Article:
For every dollar marketers spend on influencer marketing, they generate $6.50 in revenue, a compelling return on investment for companies looking to reach new audiences in specific verticals. For the uninitiated, influencers are social media personalities who partner with marketers to promote products to their followers, typically through sponsored content.
Influencer marketing ad spend is set to reach between $5 billion and $10 billion in 2022, a five-year compound annual growth rate (CAGR) of 38 percent, as firms continue to invest in marketing cloud services. At this point it is impossible to browse Instagram or watch YouTube and not see evidence of this burgeoning market, but lately influencer marketing has been making news for the wrong reasons.
Aside from recent headlines around influencers buying fake followers, earlier this month it was reported that a marketing agency exposed personal data belonging to thousands of influencers through a misconfigured Amazon S3 bucket. Per UpGuard researcher Chris Vickery, who made the discovery on Jan. 4, the data contained a “surprising level” of detail on thousands of influencers – including phone numbers, physical addresses and hashed passwords.
While Vickery has made other similar discoveries of companies not having the proper controls in place for Amazon S3 buckets, what made this one different is the high value potential targets for attackers in the thousands of influencers whose personally identifiable information was left in the open because of misconfigured marketing cloud services.
“They’re all web celebrities, they’re not just millions and millions of random Joe Smiths and Jane Does,” he said. “It’s highly specific, curated people … every single one of them would be a high value target.”
Vickery, who has worked at director of cyber risk research at UpGuard since April, has found that 80 percent of data breaches can be traced back to misconfigurations, not bad actors. Through his research he has found private data belonging to millions of citizens in voting records and customer data sitting on open storage buckets in the cloud.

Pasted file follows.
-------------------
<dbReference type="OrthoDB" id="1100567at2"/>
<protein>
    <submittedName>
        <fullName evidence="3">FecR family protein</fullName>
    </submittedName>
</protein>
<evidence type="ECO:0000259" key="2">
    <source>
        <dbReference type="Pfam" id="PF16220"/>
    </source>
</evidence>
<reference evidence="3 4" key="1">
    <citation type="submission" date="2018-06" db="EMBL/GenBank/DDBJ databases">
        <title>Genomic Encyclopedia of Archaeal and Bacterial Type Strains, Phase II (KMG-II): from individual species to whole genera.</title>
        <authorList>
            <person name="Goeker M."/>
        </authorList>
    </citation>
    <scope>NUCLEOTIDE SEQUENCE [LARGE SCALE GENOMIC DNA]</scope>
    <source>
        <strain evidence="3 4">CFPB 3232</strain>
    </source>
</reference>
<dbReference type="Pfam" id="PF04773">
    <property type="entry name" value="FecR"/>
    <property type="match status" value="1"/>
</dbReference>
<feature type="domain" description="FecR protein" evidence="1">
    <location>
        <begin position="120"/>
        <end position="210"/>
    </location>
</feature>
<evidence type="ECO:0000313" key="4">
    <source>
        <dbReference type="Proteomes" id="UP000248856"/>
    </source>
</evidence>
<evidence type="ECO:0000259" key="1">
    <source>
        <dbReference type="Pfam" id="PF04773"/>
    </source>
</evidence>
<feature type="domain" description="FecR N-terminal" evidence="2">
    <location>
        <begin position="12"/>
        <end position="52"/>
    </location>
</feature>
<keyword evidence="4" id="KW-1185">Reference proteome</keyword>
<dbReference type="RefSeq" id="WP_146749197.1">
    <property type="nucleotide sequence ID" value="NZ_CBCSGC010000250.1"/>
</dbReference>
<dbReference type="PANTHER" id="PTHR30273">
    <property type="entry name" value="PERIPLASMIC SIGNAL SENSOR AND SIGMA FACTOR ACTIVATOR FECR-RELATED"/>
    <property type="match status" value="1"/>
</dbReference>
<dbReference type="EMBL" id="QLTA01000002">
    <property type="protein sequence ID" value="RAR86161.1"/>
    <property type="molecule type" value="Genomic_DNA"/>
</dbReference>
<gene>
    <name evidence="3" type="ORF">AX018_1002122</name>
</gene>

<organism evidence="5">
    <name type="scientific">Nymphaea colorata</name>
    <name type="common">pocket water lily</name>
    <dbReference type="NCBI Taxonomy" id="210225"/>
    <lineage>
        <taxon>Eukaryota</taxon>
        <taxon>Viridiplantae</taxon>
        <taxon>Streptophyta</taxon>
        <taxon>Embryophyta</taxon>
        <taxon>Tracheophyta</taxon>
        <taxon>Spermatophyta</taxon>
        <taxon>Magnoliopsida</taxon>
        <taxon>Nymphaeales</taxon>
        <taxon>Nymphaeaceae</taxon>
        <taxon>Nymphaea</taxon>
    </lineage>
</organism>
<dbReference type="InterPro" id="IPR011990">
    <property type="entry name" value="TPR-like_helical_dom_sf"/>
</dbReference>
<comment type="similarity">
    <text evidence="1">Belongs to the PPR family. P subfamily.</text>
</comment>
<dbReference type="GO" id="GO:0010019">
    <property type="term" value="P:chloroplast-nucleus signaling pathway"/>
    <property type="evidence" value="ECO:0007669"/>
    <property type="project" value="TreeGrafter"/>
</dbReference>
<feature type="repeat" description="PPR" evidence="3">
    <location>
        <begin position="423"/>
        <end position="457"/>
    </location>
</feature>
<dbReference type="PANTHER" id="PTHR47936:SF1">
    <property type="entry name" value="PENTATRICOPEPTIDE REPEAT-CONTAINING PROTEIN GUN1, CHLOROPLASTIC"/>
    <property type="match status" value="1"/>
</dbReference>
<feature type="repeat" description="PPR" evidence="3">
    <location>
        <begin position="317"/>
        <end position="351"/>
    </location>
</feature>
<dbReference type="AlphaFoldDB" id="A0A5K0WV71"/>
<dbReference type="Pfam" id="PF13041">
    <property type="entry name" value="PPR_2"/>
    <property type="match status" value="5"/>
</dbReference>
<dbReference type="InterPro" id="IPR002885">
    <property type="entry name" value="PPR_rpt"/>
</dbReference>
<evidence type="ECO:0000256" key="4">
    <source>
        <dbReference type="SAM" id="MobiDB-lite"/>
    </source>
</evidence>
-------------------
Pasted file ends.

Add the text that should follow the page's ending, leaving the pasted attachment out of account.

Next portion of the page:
Marketing Cloud Services Must Address Specific Security Concerns
Though marketing companies like Octoly deal with swaths of data that help them develop targeted campaigns, they may not well-versed in marketing cloud services or security. Agencies can of course supplement this expertise with outside help or internal hires, but that assumes they have prioritized spending on marketing cloud services or security that they may view as non-essential to their innovation.
“What marketing companies can do is make sure they aren’t only seeing themselves as just a marketing company,” Vickery said. “If they’re dealing with the web, they need to realize that they are not only marketing, they are a tech company as well, and they need to have a tech staff, especially if they are putting stuff up on the cloud.”
Through his communication with Octoly, Vickery said it was clear that the company didn’t have a solid grasp on cloud technology. Its incident response was weak; it was difficult to get an initial response from the company as calls and direct messages went unanswered, he said.
Marketers must understand that it is “very easy to accumulate a lot of liability just by buying lists” and that there needs to be an adequate investment in security as they store this kind of sensitive information, Vickery said.
Often, the information marketing agencies store goes beyond just addresses and phone numbers; agencies often store data related to behavior which is used to deliver a personalized experience. Chris Geiser, Chief Technology Officer at digital marketing agency The Garrigan Lyman Group, said that as personalization has become one of the keys in digital marketing, an agency has even more responsibility to keep this data secure. The company relies on security solutions from Alert Logic to help it detect anomalies in real-time.
“As you think about someone building a website and they want to target and retarget once that person raises their hand that they are a potential customer, you want to personalize that experience as much as you can,” Geiser said. “Now it’s incumbent upon you that that user has trusted you with this exchange of information that if you’re going to be able to deliver this personalized experience which they said that they wanted, they’re trusting you. It becomes that much creepier when somebody’s behavioral preferences are subtly provided but not so subtly exposed; that could be a huge violation of trust.”